Anguish, tears and anger - Families of bus mishap victims vent ire on rogue drivers, callous system
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- Published 28.08.07
Racing buses have claimed four lives in the past two weeks in Calcutta. While all stakeholders in the traffic mess play the blame game or turn a blind eye, three families across the city struggle to pick up the pieces and cope with the tragedy.
Metro visited three homes where the blood hasn’t dried and the tears haven’t stopped flowing.
Like on any given weekday, on August 14, Madhumita and Anutosh Majumdar dropped off their 10-month-old daughter Anwesha at her grandparents’ neighbouring flat in Baguiati and set out for work. On EM Bypass, their motorcycle hit a pothole and lost control. The two were run over by a speeding school bus.
On Monday afternoon, silence enveloped the Baguiati flat of Madhumita’s parents, where little Anwesha now lives. The happy family photographs in the drawing room now tell a tragic tale — Anutosh and Madhumita smiling, Anwesha on Madhumita’s lap with Anutosh looking on...
“Our children were murdered. They kept waving at the driver but the bus did not stop. More lives will be lost if these unions continue to shield the bus drivers,” says Madhumita’s mother Lipika Sengupta.
Prerna, 18, was on her way to school on August 16 when two racing buses zeroed in on her. A bus on route 215A hit her and she fell down. The bus picked up speed and crushed Prerna under its wheels.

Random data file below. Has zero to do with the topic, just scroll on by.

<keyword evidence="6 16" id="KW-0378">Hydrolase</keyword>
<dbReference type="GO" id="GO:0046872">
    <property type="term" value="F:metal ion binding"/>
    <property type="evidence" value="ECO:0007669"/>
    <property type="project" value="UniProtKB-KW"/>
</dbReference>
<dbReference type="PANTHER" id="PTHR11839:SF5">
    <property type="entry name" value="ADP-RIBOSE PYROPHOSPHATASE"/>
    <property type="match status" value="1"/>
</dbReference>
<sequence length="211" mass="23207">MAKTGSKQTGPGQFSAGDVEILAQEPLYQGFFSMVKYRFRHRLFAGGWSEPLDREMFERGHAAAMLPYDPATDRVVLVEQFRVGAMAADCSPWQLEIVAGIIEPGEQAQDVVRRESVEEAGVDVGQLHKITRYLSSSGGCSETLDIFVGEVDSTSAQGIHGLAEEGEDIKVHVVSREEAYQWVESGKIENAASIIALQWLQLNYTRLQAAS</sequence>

Ten days later, Prerna’s father Mahesh Parasrampuria is still silent with grief. On being prodded, he softly says: “It was not an accident but cold-blooded murder. When you see somebody has been hit, you immediately stop. But the bus driver accelerated and murdered her.”
In the compound of their Nimtala Ghat Street home, Prerna’s uncle Rashbehari Parasrampuria is more vocal, blaming the callous system. “The commission system of remuneration suits the drivers, so the unions will never allow the owners to switch to a fixed salary method. If a driver runs over someone, these union members go all out to cover the tracks of these murderers. And the government does nothing.”
On August 22, the bus in which 12-year-old Sudip Kumar Yadav was going to school did not stop at its designated spot near Punjab National Bank (PNB) in Salt Lake. The DN-8 bus was racing another bus on the same route. Trying to get off, Sudip fell and the bus wheels crushed him.
Time at the Yadav home on Ishwar Gupta Road, in the Dum Dum Cantonment area, seems to stand still. “Tell me, after all this, will parents be able to rest in peace after sending their children to school?” demands Sudip’s father Shovi Kumar Yadav. He is inconsolable.
Anguish has given way to anger among the rest of the family. Sandeep Kumar Yadav, Sudip’s cousin, who saw his younger brother being run over, wants those responsible for the murder to be punished. “I kept shouting at the driver to stop the bus but he was too busy dodging another bus. Is there no law under which these culprits can be punished immediately, so that politicians who give them shelter do not get a chance to save them?” cried Sandeep.